We use cookies and other similar technologies (Cookies) to enhance your experience and to provide you with relevant content and ads. By using our website, you are agreeing to the use of Cookies. You can change your settings at any time. Cookie Policy.

Data Warehouse Construction: Compiler, Interpreter and Operator

Originally published February 7, 2013

In my article Data Warehouse Construction: Generator, Generic Knowledge and Operative Metadata, I used a straightforward statement generator as a didactically effective aid for introducing several basic concepts of a new data warehouse constructional paradigm. It was, in turn, further discussed in my article Data Warehouse Construction: A Constructional Paradigm Shift? On the other hand, the generator chosen is so trivial that it could be hard to believe that such a thing represents a serious paradigm for constructing sophisticated enterprise data warehouses. In fact, it does.
In the data warehousing practice, we often encounter self-developed "script generators," "program generators" or the like for certain tasks. Although they can be significantly more complex than our statement generator mentioned above (for instance, I know a "code generator" composed of 40,000 lines of code for generating SQL codes updating bitemporally historicized complex dimensions), they are the same in essence. That is, they all are centralizing containers of some kind of domain-generic knowledge. Generators as metadata-driven generic programs represent a possibility for centralizing generic knowledge. In this article, we will introduce and analyze another possibility, i.e., metadata-driven generic operators.

Essence of Operative Metadata

In Metathink: An Enterprise-Wide Single Version of the Truth, and Beyond, I mentioned that operative metadata is almost always stored in a "structured" form in the system for performance reasons. In our context, the most employed "structured" form is table, such as those holding mappings for constructing extract-transform-load (ETL) programs. Here, the structure of a table is nothing but the syntax for the rows stored in the table:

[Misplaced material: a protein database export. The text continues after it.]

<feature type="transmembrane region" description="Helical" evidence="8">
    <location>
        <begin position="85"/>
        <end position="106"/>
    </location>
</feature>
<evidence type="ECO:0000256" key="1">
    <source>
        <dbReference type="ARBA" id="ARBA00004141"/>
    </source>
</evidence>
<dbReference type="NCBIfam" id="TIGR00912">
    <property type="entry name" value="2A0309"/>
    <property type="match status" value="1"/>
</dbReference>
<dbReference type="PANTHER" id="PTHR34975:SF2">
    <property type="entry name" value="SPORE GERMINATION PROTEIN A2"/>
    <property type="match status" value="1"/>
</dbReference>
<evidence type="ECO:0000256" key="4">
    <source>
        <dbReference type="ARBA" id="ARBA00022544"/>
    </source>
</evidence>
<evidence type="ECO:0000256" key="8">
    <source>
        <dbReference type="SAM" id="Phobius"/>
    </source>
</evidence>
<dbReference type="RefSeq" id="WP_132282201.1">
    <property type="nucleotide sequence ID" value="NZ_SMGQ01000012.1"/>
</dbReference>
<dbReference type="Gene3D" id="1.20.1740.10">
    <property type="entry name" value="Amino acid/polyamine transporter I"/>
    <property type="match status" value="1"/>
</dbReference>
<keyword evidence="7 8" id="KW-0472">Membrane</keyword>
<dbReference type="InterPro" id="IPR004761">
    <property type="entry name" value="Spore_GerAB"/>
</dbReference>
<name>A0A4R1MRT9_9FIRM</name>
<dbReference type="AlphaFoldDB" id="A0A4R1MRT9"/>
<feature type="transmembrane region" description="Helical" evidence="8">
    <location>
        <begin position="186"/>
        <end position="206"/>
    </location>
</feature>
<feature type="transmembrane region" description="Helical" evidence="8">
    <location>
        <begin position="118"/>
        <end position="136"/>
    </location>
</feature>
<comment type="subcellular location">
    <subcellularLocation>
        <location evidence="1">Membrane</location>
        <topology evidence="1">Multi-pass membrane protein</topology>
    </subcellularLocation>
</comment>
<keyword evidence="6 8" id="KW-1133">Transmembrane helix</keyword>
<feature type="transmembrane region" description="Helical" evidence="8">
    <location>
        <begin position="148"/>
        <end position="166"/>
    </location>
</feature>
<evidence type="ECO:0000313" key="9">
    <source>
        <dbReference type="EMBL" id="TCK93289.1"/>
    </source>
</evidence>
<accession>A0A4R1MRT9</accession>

• Each row in the table is a syntactically correct sentence of the "language" syntactically defined by the underlying syntax/structure of the table.

  • The order of and the relationships among the attributes of a row, i.e., the components of the corresponding sentence, are meaningful and context-sensitive. They are stipulated by the underlying syntax/structure of the table.

  • The contextual semantics of such a sentence/row can only be realized/understood by utilizing a corresponding interpreting mechanism such as an interpreter or a compiler.

  • Different interpreting mechanisms can pick out different semantics from the same sentence/row. Theoretically, all of them are meaningful. In other words, it is the interpreting mechanisms that determine the semantics of the given sentence/row.

  • On the other hand, interpreting mechanisms with different appearances may pick out the same semantics from a given sentence/row. In other words, it is not the appearances but the contents of the interpreting mechanisms that is decisive for the semantics of the sentence/row.

  • In fact, only a part of the whole semantics of a sentence/row is determined by the content of the sentence/row. The rest is contained in, as some kind of generic knowledge, and, thus, determined by the corresponding interpreting mechanism.
We call such special tabular languages for formulating operative metadata the metadata languages and tables for holding operative metadata the metadata tables.

Essence of Metadata-Driven Generic Programs

Compiler and Generator

A compiler is a program that takes programs written in the corresponding language as input, and translates this input into other programs that can be understood by the computer or by a program at a lower level. The programs generated this way are not executed by the compiler itself. They can be distributed to locations where the corresponding lower level program or the computer for their execution is available. There, these programs are then executed. In fact, a compiler of a language is a generator of programs in a language at a lower level. These generated lower level programs represent the semantics of the corresponding original input programs.

Script generators, often encountered in the data warehousing practice, have basically the following characteristics:
  • They are intended only for a specific type of tasks and usable in a given domain.

  • The task-type-specific, domain-generic knowledge is encapsulated in the generators.